We are also responsible for helping our brothers and sisters complete their pilgrimage in response to the Divine Will. Our march today, then, is at the service of humanity, as was our prayer last night. We do so coincidentally on the memorial of St. Francis de Sales, a great bishop right after the Reformation who was never permitted to visit the seat of his diocese in Geneva, Switzerland, yet he prayed for those who kept him out and he sought their sanctification. As he wrote, “it is an error, or rather a heresy, to wish to banish the devout life from the regiment of soldiers, the mechanic's shop, the court of princes or the home of married people.”
Wherever we may be, we can and should aspire to the perfect life. Finally, beyond the events of this day, we commit ourselves to one more civic service, to demonstrate our respect for life by our goodness and civility to all. Yes, we march to protect the unborn and the aged, but our demonstration of the dignity of the human person extends beyond a single day or a single issue. When you and I treat another with respect, even if we disagree, we witness to that person’s dignity. We profess silently a fundamental truth. You are created by God. You have an inestimable value. We cannot fail to listen to and to welcome others. Protecting life in the womb moves us out of our comfort zone this morning, but we affirm the value of that life every time we treat another with respect because we are saying, I repeat, you have value. You are irreplaceable and I recognize the image and likeness of God in you. Gathered in this magnificent Shrine to the Immaculate Conception, we pray with Pope Francis who urges us to, I quote, “say ‘yes’ to life and not death.” Let us ask Mary, the Mother of Life, to help us receive and bear constant witness to the Gospel of Life.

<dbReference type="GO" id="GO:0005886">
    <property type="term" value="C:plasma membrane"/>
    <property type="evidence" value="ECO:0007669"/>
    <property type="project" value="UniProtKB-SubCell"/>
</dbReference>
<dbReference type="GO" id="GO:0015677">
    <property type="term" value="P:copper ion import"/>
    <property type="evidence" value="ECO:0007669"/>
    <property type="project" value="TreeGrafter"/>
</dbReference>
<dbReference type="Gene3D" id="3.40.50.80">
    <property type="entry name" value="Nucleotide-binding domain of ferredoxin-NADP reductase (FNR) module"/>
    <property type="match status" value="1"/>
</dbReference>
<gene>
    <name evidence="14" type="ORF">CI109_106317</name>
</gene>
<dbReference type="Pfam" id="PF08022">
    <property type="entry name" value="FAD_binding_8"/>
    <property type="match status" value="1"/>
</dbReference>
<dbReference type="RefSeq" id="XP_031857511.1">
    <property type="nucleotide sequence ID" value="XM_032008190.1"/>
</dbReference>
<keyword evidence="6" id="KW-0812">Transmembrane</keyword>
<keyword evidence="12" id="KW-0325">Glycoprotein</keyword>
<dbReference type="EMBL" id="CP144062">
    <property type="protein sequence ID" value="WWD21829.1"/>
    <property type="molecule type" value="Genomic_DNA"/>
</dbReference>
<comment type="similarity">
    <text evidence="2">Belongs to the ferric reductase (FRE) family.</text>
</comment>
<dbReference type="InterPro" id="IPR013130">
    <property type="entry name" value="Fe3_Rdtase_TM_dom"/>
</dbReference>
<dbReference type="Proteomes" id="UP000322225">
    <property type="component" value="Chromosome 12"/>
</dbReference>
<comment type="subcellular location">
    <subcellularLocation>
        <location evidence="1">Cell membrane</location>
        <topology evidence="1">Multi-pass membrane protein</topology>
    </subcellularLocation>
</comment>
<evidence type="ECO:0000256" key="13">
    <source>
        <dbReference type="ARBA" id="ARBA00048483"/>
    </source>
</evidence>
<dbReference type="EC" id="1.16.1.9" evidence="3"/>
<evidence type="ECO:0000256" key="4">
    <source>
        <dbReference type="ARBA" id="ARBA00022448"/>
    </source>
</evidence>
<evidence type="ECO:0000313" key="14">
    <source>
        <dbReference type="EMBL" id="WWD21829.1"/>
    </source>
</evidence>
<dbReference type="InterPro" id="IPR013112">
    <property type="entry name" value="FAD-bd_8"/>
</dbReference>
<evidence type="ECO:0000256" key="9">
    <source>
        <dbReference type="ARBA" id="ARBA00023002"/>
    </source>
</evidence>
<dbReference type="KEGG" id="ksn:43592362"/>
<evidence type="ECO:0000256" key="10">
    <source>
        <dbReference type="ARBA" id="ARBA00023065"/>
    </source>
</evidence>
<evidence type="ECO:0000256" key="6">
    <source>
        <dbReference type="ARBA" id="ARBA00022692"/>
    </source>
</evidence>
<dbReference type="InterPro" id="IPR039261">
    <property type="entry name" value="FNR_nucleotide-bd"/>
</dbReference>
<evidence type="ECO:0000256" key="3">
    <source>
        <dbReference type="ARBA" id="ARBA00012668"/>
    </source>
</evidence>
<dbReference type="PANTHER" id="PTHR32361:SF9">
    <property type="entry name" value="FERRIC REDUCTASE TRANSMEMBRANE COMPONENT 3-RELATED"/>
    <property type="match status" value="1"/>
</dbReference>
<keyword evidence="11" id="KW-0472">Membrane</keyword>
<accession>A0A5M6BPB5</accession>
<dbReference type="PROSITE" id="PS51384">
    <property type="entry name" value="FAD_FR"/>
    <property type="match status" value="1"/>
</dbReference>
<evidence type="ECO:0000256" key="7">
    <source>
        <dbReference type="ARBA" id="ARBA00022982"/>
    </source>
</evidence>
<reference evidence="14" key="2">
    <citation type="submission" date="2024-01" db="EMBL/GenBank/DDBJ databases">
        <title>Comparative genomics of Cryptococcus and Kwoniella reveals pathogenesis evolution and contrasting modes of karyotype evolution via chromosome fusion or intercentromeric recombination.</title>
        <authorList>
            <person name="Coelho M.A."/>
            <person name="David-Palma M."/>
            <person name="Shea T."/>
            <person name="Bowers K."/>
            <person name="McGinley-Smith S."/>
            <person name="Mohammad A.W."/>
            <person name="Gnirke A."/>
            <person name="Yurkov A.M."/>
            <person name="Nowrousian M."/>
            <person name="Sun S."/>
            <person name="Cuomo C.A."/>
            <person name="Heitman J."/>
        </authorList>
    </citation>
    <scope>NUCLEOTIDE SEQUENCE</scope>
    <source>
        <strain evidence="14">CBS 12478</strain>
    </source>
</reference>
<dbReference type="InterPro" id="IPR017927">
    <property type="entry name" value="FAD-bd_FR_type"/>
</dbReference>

When we do so, every time and every day, we reflect the image of Christ etched on our hearts, acknowledge Him as our sovereign and we bring Him to others. We thus recognize the need for God and follow the road which leads to Jesus, the Incarnate Word. Can there be a more effective way of giving witness to our faith? To the value of life? To the protection of life in the womb?